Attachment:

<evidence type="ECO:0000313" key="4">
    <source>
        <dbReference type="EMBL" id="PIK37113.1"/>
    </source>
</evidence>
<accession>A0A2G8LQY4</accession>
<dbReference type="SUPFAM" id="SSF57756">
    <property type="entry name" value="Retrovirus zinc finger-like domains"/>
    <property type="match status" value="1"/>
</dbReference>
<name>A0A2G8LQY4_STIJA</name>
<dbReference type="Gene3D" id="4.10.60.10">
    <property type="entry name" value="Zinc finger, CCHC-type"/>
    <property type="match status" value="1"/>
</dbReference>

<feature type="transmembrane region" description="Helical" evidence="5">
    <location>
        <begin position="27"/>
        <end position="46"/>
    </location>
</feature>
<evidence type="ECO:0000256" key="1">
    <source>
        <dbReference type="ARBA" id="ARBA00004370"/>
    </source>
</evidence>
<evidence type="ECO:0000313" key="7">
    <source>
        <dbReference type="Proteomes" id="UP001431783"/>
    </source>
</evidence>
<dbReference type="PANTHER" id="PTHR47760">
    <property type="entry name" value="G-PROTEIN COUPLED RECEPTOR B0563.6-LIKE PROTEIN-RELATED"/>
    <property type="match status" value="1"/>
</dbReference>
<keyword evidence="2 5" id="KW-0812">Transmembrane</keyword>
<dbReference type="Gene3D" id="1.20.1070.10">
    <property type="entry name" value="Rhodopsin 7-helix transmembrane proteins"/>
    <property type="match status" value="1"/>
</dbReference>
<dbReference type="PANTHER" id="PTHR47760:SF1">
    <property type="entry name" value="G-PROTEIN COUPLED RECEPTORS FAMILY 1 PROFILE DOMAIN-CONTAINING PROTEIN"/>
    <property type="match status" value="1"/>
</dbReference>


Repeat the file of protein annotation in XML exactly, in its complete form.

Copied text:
<evidence type="ECO:0000313" key="4">
    <source>
        <dbReference type="EMBL" id="PIK37113.1"/>
    </source>
</evidence>
<accession>A0A2G8LQY4</accession>
<dbReference type="SUPFAM" id="SSF57756">
    <property type="entry name" value="Retrovirus zinc finger-like domains"/>
    <property type="match status" value="1"/>
</dbReference>
<name>A0A2G8LQY4_STIJA</name>
<dbReference type="Gene3D" id="4.10.60.10">
    <property type="entry name" value="Zinc finger, CCHC-type"/>
    <property type="match status" value="1"/>
</dbReference>

<feature type="transmembrane region" description="Helical" evidence="5">
    <location>
        <begin position="27"/>
        <end position="46"/>
    </location>
</feature>
<evidence type="ECO:0000256" key="1">
    <source>
        <dbReference type="ARBA" id="ARBA00004370"/>
    </source>
</evidence>
<evidence type="ECO:0000313" key="7">
    <source>
        <dbReference type="Proteomes" id="UP001431783"/>
    </source>
</evidence>
<dbReference type="PANTHER" id="PTHR47760">
    <property type="entry name" value="G-PROTEIN COUPLED RECEPTOR B0563.6-LIKE PROTEIN-RELATED"/>
    <property type="match status" value="1"/>
</dbReference>
<keyword evidence="2 5" id="KW-0812">Transmembrane</keyword>
<dbReference type="Gene3D" id="1.20.1070.10">
    <property type="entry name" value="Rhodopsin 7-helix transmembrane proteins"/>
    <property type="match status" value="1"/>
</dbReference>
<dbReference type="PANTHER" id="PTHR47760:SF1">
    <property type="entry name" value="G-PROTEIN COUPLED RECEPTORS FAMILY 1 PROFILE DOMAIN-CONTAINING PROTEIN"/>
    <property type="match status" value="1"/>
</dbReference>